Latest research from the Federation of Small Businesses (FSB) shows that confidence among UK small firms has fallen to its lowest point since 2011.

Its ‘Small Business Index’ – a quarterly barometer of small business opinion, reflects a level of pessimism not seen since the aftermath of the financial crash.

More than four in ten (43 per cent) small businesses expect their performance to worsen over the coming three months, which is up from 30 per cent in the summer.

The proportion of small exporters expecting international sales to fall next quarter has soared to a four-year high, surpassing 30 per cent and up 14 percentage points compared with Q4 2017.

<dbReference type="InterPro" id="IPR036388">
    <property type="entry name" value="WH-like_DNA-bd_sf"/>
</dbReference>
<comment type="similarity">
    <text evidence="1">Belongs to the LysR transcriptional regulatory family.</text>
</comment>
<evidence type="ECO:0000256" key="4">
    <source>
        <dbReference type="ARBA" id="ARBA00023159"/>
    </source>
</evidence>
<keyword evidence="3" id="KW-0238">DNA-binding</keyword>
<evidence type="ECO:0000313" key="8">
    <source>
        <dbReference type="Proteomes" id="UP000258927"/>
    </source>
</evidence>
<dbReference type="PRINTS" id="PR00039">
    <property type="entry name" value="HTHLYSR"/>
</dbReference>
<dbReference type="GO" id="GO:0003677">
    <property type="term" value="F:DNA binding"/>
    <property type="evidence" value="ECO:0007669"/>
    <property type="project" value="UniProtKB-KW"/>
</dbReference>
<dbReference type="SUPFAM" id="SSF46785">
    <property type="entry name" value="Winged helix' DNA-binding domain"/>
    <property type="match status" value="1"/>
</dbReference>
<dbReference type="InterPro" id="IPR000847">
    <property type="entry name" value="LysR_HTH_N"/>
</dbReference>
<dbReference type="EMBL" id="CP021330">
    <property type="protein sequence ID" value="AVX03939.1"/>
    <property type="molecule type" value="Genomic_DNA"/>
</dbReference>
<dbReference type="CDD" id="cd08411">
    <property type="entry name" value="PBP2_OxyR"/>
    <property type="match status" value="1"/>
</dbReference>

The number of small firms citing lack of access to appropriately skilled staff as a barrier to growth has also risen to more than a third (36 per cent). This is the highest share since the beginning of 2015.

Worryingly, two-thirds (67 per cent) of small firms do not expect to increase capital investment in the coming three months, while one in seven (15 per cent) are planning to actively decrease investment.

No doubt these figures are being driven by the unprecedented political uncertainty currently facing the UK. It means that planning ahead has become impossible for many small firms as they simply don’t know what environment they will face in little more than 100 days’ time.

Small businesses need a pro-business Brexit so that they can continue to trade easily with the EU and have access to the skills they need. Politicians need to take account of the UK small business community’s mounting concerns. The economic warning signs are now flashing red.

All is certainly not lost. There is a huge amount of resilience, drive and ambition among our small businesses. If they’re given certainty and the support they need, their full potential can still be realised.